A proper licensing regime across England would protect customers, drive up standards and reward those businesses investing in training. It would mean that girls and young women could use nail bars and be confident that they would suffer no ill-effects.

Question put and agreed to.

Bill ordered to be brought in by Dr. Phyllis Starkey, Ms Celia Barlow, Mr. Clive Betts, Dr. Roberta Blackman-Woods, Richard Burden, Ms Sally Keeble, Fiona Mactaggart, Chris McCafferty, Kerry McCarthy, Martin Salter, Anne Snelgrove and Margaret Moran.

Nail Bars and Special Treatment Premises (regulation)

Dr. Phyllis Starkey accordingly presented a Bill to make provision for the licensing of nail bars and premises where tattooing, cosmetic piercing and other prescribed treatments are carried out; and for connected purposes: And the same was read the First time; and ordered to be read a Second time on Friday 25 April, and to be printed [Bill 87].

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Orders of the Day

Ways and Means

Order read for resuming adjourned debate on Question [12 March.]

amendment of the law

Motion made and Questions proposed,

Question again proposed.

Budget Resolutions and Economic Situation

4.28 pm

The Secretary of State for Environment, Food and Rural Affairs (Hilary Benn): I welcome the opportunity afforded by the Budget debate to discuss the challenge that we face as a country and as a world to move from our historical reliance on a carbon-intensive way of living towards a sustainable, low-carbon economy. Wherever we look, whatever goods and services we buy, whatever things we do, all of them have a carbon footprint. Carbon is currently central to our way of life, but we need that to change if emissions are to decline in the way that is necessary.

The UK has made progress. We have broken the link between economic growth and growth in carbon emissions. The economy has grown by about a quarter in real terms in the last 10 years, whereas greenhouse gas emissions have fallen by 7.6 per cent. But for the action that has been taken, greenhouse gas emissions would now be about 15 per cent. higher than they were in 1990; instead, we will more than meet our Kyoto target. However, as the facts of climate change become more stark, we will need to be even more radical, and the Climate Change Bill will enable us to do just that. For the first time anywhere in the world, a legal requirement will be placed on the Government of the day to ensure that the country’s carbon account does not exceed its carbon budgets. Budgets will be set in legislation.

Mr. Peter Ainsworth (East Surrey) (Con): I am extremely grateful to the Secretary of State for giving way so early in his speech. He has just mentioned the carbon budgets, but what about the Budget? Can he give us some idea of the total amount of carbon reduction that he expects as a result of the measures announced in the Chancellor’s recent Budget?

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Hilary Benn: If the hon. Gentleman will bear with me, I shall give some of those figures in the course of my speech. The facts, however, are that the independent climate change committee, the shadow version of which met for the first time last week, will of course propose the first of the three carbon budgets at the end of this year. At the same time, it will advise the Government, as my right hon. Friend the Chancellor outlined last week, on whether we should go further than the 60 per cent. reduction by 2050 and strengthen it to an 80 per cent. reduction.

Our task now is to ensure that the UK meets those budgets. That will require a contribution from every business and every household in the land as well as co-ordinated efforts across government. That is why the Chancellor announced last week that the first three carbon budgets will be set alongside the Budget next year. That is a sign of the Government’s determination to put reducing carbon dioxide emissions at the centre of policy making and of the economy.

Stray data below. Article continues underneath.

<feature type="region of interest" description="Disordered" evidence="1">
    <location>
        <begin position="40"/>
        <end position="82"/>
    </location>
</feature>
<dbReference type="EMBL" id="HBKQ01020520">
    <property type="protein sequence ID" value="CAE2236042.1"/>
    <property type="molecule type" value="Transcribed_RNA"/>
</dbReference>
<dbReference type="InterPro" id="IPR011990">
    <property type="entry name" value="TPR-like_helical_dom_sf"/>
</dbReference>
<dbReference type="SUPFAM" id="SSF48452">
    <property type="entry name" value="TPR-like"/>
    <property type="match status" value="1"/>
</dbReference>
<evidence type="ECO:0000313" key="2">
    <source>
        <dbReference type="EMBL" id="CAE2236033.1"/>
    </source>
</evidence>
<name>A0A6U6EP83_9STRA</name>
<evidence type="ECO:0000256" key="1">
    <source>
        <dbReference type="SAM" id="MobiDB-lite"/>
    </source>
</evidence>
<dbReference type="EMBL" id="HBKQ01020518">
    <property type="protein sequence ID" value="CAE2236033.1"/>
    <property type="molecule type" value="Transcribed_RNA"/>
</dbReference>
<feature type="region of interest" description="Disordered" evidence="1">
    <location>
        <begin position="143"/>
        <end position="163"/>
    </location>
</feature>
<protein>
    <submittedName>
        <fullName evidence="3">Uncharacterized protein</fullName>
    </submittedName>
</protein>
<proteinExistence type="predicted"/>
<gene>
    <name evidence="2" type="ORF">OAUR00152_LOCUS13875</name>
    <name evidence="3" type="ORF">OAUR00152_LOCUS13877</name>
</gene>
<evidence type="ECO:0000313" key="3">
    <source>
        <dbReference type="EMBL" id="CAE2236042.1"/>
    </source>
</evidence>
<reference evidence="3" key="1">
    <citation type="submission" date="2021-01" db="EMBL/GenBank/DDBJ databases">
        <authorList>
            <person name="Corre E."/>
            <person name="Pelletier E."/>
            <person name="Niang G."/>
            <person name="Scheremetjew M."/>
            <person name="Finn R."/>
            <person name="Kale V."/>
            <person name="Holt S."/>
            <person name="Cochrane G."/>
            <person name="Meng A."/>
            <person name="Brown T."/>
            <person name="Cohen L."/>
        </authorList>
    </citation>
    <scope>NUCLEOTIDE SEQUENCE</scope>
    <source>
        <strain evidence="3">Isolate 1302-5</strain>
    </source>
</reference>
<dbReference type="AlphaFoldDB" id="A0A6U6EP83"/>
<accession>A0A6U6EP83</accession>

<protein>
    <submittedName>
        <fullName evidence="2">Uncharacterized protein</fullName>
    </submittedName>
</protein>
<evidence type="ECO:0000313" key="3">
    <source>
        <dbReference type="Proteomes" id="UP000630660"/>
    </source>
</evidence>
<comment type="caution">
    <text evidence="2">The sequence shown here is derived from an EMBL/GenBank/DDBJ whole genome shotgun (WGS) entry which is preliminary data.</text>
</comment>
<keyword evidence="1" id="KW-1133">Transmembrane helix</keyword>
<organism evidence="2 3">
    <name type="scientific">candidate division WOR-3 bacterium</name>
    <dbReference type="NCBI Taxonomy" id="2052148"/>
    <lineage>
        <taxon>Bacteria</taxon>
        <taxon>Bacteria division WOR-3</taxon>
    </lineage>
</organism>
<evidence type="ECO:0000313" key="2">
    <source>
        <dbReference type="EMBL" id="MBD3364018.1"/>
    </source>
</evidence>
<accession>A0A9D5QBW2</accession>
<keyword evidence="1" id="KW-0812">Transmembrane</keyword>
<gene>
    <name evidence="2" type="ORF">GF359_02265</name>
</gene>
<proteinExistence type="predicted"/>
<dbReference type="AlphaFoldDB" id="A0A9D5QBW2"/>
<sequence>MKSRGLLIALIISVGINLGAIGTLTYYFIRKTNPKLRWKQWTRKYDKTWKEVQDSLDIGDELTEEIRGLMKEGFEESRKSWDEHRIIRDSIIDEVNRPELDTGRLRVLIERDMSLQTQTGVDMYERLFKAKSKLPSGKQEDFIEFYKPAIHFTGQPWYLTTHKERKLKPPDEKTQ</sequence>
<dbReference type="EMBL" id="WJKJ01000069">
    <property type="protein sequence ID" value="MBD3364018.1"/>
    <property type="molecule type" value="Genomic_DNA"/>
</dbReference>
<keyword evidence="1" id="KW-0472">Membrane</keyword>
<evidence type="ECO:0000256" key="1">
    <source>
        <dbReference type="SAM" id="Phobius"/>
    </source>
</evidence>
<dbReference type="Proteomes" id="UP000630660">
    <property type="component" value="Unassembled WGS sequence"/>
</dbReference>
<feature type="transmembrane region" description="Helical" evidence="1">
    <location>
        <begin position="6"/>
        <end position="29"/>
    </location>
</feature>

Steve Webb (Northavon) (LD): The Secretary of State will be well aware that measuring the right thing is critical. He will know that the narrow measure used for Kyoto tells one story while the broader measure in the nation’s environment accounts, produced by the Office for National Statistics, tells a different story. Does he accept that on that basis, according to a comprehensive measure, CO2 emissions have not fallen at all since 1990 and have increased since 1997? Is that not a cause for grave concern?

Hilary Benn: According to the measure that we use to report to the United Nations, because that is the way it asks for the figures to be submitted, it is clear that UK emissions of greenhouse gases have fallen by 15.4 per cent. and emissions of CO2 by 6.4 per cent. We also report to the UN figures on emissions from aviation and shipping, which are included in a footnote when they are published. As the hon. Gentleman will be aware, the ONS does its own estimate in the environmental accounts. That calculates emissions from flights in a different way and also includes estimates resulting from UK citizens who live and work in other countries. It clearly would not make sense for those figures to be included in the UK totals that are reported to the UN framework convention on climate change. The way in which we report fulfils the requirement that the UN places on us, and we are making the progress that has been set out. Aviation and shipping are issues that we need to deal with internationally.

The changes that we are putting in place mean that 12 months from now—only a short time—meeting our carbon budgets will be on an equal footing with meeting our financial budgets. The House will, I am sure, appreciate that that is a profound change in the way in which we do things. As the first of its kind in the world, the Climate Change Bill is also a sign of the UK’s international commitment. As the House will be aware, the world agreed in Bali just before Christmas to start negotiations on a new global climate deal to take us beyond 2012.